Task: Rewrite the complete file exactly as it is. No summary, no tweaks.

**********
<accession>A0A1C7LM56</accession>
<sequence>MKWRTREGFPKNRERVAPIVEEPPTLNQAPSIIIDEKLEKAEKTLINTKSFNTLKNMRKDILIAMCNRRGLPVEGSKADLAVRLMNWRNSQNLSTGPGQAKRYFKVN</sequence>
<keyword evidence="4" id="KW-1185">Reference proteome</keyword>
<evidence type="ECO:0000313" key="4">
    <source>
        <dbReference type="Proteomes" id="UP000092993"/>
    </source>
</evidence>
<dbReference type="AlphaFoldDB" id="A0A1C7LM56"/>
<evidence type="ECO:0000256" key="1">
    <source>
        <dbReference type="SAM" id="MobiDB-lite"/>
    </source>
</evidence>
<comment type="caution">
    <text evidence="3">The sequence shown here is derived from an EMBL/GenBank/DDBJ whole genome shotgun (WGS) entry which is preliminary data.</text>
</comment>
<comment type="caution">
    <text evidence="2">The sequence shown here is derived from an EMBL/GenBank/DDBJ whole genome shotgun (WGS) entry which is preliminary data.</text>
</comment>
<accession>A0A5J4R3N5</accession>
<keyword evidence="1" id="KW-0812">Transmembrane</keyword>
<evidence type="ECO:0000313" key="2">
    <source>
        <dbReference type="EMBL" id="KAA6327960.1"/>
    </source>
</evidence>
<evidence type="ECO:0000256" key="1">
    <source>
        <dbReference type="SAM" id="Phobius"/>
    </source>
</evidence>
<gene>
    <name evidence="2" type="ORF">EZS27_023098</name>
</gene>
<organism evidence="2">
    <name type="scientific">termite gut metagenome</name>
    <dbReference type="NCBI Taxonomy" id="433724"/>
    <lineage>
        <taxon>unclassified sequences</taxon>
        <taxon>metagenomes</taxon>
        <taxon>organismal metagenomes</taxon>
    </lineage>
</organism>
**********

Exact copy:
<accession>A0A1C7LM56</accession>
<sequence>MKWRTREGFPKNRERVAPIVEEPPTLNQAPSIIIDEKLEKAEKTLINTKSFNTLKNMRKDILIAMCNRRGLPVEGSKADLAVRLMNWRNSQNLSTGPGQAKRYFKVN</sequence>
<keyword evidence="4" id="KW-1185">Reference proteome</keyword>
<evidence type="ECO:0000313" key="4">
    <source>
        <dbReference type="Proteomes" id="UP000092993"/>
    </source>
</evidence>
<dbReference type="AlphaFoldDB" id="A0A1C7LM56"/>
<evidence type="ECO:0000256" key="1">
    <source>
        <dbReference type="SAM" id="MobiDB-lite"/>
    </source>
</evidence>
<comment type="caution">
    <text evidence="3">The sequence shown here is derived from an EMBL/GenBank/DDBJ whole genome shotgun (WGS) entry which is preliminary data.</text>
</comment>
<comment type="caution">
    <text evidence="2">The sequence shown here is derived from an EMBL/GenBank/DDBJ whole genome shotgun (WGS) entry which is preliminary data.</text>
</comment>
<accession>A0A5J4R3N5</accession>
<keyword evidence="1" id="KW-0812">Transmembrane</keyword>
<evidence type="ECO:0000313" key="2">
    <source>
        <dbReference type="EMBL" id="KAA6327960.1"/>
    </source>
</evidence>
<evidence type="ECO:0000256" key="1">
    <source>
        <dbReference type="SAM" id="Phobius"/>
    </source>
</evidence>
<gene>
    <name evidence="2" type="ORF">EZS27_023098</name>
</gene>
<organism evidence="2">
    <name type="scientific">termite gut metagenome</name>
    <dbReference type="NCBI Taxonomy" id="433724"/>
    <lineage>
        <taxon>unclassified sequences</taxon>
        <taxon>metagenomes</taxon>
        <taxon>organismal metagenomes</taxon>
    </lineage>
</organism>